There is no doubt that forcing communication in short, 140 character bursts coarsens debate and polarizes differences by removing subtlety and nuance. But there is an antidote to this corrosive effect of Twitter — meeting people in person
We can only hope that policymakers, teachers, and administrators understand the limitations of the grit hypothesis so we don’t disadvantage yet another generation of hard-working, gritty, and determined poor kids by not teaching them what they need to know to succeed.
Good reads on gifted kids, value-added analysis, urban school reform, and more
Thousands of unionized teachers plan to rally Monday [Dec. 9] in cities from New York to San Francisco to ‘”reclaim the promise of public education.”
The New York Times editorial board yesterday weighed in on why American students hate math and how instruction needs to be changed.
NCLB needs a variety of (obvious) fixes, but abandoning accountability is not among them.
If the superintendents of failing school districts were as adept at fixing schools as they are at making excuses for their poor performance, America would have the best education system in the world.
Special education is in need of a top-to-bottom makeover that nobody seems willing or able to undertake. But some worthy repairs can be made around the periphery of current policy
The SIG analysis released by the Department of Education is completely worthless. Looking at changes in proficiency rates tells us virtually nothing about the progress (or lack thereof) of these schools.
Rural public schools enroll eleven million children, fully a quarter of students nationwide. Yet, sadly, the challenges faced by rural educators and their students have received scant attention from national education leaders.
Charter schools, once little more than glass miniatures, are proving to be the toughest, most enduring of all education reforms.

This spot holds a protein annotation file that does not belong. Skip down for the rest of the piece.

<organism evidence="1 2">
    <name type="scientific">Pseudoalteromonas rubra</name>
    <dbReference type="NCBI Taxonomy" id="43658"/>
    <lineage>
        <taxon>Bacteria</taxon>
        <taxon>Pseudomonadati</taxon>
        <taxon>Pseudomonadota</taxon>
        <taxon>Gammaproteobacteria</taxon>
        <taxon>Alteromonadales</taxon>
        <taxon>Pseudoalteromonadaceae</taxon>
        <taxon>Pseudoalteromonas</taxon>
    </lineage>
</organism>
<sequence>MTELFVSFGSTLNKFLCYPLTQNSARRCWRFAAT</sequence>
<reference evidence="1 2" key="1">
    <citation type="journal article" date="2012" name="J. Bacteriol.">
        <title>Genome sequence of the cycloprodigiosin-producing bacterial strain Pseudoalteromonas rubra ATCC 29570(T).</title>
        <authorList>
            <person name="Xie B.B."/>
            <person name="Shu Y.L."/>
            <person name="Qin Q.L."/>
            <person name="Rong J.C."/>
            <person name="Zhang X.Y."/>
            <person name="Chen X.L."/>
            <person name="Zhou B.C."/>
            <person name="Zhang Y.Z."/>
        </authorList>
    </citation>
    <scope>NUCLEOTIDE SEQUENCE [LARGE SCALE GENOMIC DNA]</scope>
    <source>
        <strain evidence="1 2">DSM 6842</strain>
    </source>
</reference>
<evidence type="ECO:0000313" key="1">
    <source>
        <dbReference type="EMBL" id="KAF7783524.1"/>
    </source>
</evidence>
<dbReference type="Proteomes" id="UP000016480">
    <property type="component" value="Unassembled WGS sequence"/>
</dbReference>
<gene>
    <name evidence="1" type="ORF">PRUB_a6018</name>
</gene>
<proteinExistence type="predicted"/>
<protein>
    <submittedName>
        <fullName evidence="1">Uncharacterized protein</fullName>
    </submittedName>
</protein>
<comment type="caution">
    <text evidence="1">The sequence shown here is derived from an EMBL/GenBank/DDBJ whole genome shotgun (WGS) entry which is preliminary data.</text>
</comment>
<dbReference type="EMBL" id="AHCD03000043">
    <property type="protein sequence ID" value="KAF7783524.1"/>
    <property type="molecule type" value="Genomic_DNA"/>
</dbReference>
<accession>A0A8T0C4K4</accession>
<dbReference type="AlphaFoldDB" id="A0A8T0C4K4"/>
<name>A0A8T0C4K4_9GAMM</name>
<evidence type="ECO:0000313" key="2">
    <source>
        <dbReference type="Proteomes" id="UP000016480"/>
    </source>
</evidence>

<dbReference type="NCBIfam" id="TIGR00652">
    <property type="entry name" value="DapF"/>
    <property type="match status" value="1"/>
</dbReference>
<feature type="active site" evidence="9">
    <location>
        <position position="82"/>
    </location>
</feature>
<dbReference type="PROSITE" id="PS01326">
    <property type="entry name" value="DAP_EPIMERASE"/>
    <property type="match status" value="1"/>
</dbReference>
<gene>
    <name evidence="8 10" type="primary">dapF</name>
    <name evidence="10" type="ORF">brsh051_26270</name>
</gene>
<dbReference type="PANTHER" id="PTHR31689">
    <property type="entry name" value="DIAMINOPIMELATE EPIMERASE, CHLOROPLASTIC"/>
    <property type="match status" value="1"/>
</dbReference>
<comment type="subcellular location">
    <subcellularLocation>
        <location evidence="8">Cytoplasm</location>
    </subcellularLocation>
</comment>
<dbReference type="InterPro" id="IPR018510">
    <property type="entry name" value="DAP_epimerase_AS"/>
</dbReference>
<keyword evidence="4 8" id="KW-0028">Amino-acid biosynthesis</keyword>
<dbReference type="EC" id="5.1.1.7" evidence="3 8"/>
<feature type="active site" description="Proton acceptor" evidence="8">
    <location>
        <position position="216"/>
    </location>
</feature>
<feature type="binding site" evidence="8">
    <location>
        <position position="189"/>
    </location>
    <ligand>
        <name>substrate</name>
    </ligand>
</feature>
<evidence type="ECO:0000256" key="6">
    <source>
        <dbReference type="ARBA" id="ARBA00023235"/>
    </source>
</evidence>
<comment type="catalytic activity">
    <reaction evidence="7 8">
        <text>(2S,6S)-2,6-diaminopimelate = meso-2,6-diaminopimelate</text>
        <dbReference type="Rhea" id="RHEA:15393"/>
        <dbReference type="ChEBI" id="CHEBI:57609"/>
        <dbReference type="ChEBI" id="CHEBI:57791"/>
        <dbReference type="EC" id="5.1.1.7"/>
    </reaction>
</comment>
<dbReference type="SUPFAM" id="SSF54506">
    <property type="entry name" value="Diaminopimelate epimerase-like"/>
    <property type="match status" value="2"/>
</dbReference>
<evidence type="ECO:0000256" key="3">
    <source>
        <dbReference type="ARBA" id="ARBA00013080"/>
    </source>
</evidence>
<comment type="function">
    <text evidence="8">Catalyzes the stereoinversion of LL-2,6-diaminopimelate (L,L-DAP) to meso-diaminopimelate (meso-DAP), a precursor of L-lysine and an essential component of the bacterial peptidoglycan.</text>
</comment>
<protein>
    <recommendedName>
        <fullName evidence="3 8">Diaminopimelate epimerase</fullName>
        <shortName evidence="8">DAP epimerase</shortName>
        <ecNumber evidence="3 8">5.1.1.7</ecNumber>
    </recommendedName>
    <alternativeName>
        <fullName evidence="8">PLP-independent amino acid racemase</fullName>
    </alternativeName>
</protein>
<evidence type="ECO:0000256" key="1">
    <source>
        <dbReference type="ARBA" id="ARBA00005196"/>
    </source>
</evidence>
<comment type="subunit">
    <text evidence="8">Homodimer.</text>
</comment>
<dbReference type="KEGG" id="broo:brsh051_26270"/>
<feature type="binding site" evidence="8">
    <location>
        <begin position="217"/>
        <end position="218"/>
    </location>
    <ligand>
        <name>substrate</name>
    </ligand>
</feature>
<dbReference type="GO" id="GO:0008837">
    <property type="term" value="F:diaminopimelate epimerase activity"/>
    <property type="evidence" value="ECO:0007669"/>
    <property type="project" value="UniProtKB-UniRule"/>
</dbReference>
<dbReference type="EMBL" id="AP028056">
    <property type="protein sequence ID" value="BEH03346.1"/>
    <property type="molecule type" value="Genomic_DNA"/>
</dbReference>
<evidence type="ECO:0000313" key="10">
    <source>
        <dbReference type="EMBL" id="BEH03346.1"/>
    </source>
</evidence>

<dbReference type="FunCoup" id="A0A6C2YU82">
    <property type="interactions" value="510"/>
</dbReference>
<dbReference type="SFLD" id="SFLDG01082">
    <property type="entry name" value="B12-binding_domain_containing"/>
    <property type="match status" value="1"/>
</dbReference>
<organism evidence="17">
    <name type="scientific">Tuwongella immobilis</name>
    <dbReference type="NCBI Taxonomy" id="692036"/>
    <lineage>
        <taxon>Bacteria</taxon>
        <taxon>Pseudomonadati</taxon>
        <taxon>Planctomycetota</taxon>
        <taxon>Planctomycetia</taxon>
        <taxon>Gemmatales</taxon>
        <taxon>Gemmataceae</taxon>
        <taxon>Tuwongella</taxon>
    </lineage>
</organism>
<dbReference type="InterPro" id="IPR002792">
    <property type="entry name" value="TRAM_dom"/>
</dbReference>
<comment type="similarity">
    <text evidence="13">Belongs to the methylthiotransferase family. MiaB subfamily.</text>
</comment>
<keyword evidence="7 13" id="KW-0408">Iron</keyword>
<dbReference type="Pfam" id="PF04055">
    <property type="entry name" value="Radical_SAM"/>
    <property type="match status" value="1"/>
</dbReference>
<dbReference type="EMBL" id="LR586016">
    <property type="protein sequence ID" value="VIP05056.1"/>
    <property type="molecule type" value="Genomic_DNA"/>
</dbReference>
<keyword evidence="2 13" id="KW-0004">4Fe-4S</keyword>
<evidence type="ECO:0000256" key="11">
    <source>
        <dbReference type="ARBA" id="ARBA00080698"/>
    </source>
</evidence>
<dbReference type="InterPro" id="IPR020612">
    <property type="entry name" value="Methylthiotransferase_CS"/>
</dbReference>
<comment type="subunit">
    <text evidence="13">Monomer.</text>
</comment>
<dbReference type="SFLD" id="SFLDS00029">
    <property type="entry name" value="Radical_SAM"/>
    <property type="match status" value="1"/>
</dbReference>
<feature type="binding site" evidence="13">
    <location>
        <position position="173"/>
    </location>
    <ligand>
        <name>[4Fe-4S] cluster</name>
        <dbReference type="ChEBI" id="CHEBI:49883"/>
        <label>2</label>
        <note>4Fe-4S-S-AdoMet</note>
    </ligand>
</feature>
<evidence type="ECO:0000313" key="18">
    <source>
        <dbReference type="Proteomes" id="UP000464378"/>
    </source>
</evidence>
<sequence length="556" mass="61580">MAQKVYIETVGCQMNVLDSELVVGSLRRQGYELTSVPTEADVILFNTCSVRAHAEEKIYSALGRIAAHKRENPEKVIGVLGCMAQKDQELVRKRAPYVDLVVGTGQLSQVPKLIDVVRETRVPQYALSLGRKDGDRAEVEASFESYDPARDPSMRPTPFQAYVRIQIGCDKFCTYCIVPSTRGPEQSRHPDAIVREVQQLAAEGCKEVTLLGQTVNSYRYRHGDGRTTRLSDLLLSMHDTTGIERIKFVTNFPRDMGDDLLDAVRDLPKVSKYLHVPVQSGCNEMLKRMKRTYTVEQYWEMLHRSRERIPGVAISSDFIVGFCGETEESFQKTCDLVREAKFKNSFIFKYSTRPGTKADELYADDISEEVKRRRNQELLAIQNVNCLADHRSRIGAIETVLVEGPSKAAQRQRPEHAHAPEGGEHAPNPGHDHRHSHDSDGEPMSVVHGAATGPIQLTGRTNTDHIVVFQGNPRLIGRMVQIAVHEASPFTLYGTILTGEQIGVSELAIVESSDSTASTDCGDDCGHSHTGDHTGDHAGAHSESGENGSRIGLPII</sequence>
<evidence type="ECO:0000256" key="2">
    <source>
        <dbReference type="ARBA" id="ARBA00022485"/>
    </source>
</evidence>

Given a choice, decision-makers would do well to choose the option with the better odds of success, even when those differences are not “statistically significant.”
What I’ve Been Reading
Interstellar is a web application that features live, team-based, online academic competitions. Math teams can invite other teams across the country to an on-the-spot competition or can enter league play events like Math Madness.
I agree with the study’s authors that we ought to do all we can to make school information widely available so parents can make informed choices, but I’m still of a mind that some level of regulation is needed
What’s a better hypothesis for the lackluster math performance of our fifteen-year-olds? Maybe we’re just not very good at teaching math, especially in high school.
What should scare us is the low percentage of U.S students in the highest levels of performance in the latest PISA results.
The new PISA results are out and education charlatans of every stripe are finding proof of their own preferred policy solution.
According to a front page article in the New York Times, school districts across the country are cutting back on their use of suspensions, expulsions, and arrests as disciplinary tools.
The edtech market consists of numerous niche solutions that fail to provide educators with integrated solutions.
In the Washington Post, Jay Mathews argues that smart students will probably do just fine attending regular schools. Warren Buffett did! A study published in Education Next found that attending a gifted and talented program did little to accelerate the progress of high-achieving students.
A front-page article in the New York Times looks at efforts to enroll more minority students in Advanced Placement classes. Andy Mollison wrote for Ed Next about the explosive growth of the AP program and at whether the high academic standards of the program are being maintained.
Tom Loveless on NAEP, Emily Richmond on class size, Rick Hess and Mike McShane on the Common Core, and more
The U.S. Department of Education is partnering with the NEA, the AFT, Teach for America, Microsoft, and other organizations to launch a public service campaign aimed at attracting high-achieving college graduates to a career in teaching.
We’ve taken care of policy in lots of places but implementation is a major challenge